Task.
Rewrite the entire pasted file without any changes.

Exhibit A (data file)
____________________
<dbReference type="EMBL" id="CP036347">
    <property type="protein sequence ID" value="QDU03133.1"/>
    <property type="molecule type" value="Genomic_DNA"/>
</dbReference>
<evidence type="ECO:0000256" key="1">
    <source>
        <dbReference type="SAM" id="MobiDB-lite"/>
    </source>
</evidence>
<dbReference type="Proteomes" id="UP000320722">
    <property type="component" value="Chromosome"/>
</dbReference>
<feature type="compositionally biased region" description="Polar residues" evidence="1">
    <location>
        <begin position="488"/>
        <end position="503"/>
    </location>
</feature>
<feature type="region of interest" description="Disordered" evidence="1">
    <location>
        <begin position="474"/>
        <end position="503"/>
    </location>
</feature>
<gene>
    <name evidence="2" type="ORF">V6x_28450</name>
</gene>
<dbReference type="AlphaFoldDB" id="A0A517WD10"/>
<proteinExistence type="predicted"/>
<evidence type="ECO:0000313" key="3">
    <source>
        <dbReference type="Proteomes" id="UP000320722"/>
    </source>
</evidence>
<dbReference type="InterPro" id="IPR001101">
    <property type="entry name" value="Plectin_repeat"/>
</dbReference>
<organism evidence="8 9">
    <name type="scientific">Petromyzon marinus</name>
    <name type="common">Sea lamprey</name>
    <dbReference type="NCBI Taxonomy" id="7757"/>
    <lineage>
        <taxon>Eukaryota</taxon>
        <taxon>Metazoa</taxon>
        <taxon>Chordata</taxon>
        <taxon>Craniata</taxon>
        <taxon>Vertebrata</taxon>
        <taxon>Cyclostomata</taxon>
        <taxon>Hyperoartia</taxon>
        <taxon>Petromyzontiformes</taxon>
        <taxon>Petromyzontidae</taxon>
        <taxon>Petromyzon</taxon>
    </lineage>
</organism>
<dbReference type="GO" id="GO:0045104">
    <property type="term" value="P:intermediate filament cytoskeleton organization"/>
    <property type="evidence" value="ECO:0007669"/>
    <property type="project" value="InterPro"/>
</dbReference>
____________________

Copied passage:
<dbReference type="EMBL" id="CP036347">
    <property type="protein sequence ID" value="QDU03133.1"/>
    <property type="molecule type" value="Genomic_DNA"/>
</dbReference>
<evidence type="ECO:0000256" key="1">
    <source>
        <dbReference type="SAM" id="MobiDB-lite"/>
    </source>
</evidence>
<dbReference type="Proteomes" id="UP000320722">
    <property type="component" value="Chromosome"/>
</dbReference>
<feature type="compositionally biased region" description="Polar residues" evidence="1">
    <location>
        <begin position="488"/>
        <end position="503"/>
    </location>
</feature>
<feature type="region of interest" description="Disordered" evidence="1">
    <location>
        <begin position="474"/>
        <end position="503"/>
    </location>
</feature>
<gene>
    <name evidence="2" type="ORF">V6x_28450</name>
</gene>
<dbReference type="AlphaFoldDB" id="A0A517WD10"/>
<proteinExistence type="predicted"/>
<evidence type="ECO:0000313" key="3">
    <source>
        <dbReference type="Proteomes" id="UP000320722"/>
    </source>
</evidence>
<dbReference type="InterPro" id="IPR001101">
    <property type="entry name" value="Plectin_repeat"/>
</dbReference>
<organism evidence="8 9">
    <name type="scientific">Petromyzon marinus</name>
    <name type="common">Sea lamprey</name>
    <dbReference type="NCBI Taxonomy" id="7757"/>
    <lineage>
        <taxon>Eukaryota</taxon>
        <taxon>Metazoa</taxon>
        <taxon>Chordata</taxon>
        <taxon>Craniata</taxon>
        <taxon>Vertebrata</taxon>
        <taxon>Cyclostomata</taxon>
        <taxon>Hyperoartia</taxon>
        <taxon>Petromyzontiformes</taxon>
        <taxon>Petromyzontidae</taxon>
        <taxon>Petromyzon</taxon>
    </lineage>
</organism>
<dbReference type="GO" id="GO:0045104">
    <property type="term" value="P:intermediate filament cytoskeleton organization"/>
    <property type="evidence" value="ECO:0007669"/>
    <property type="project" value="InterPro"/>
</dbReference>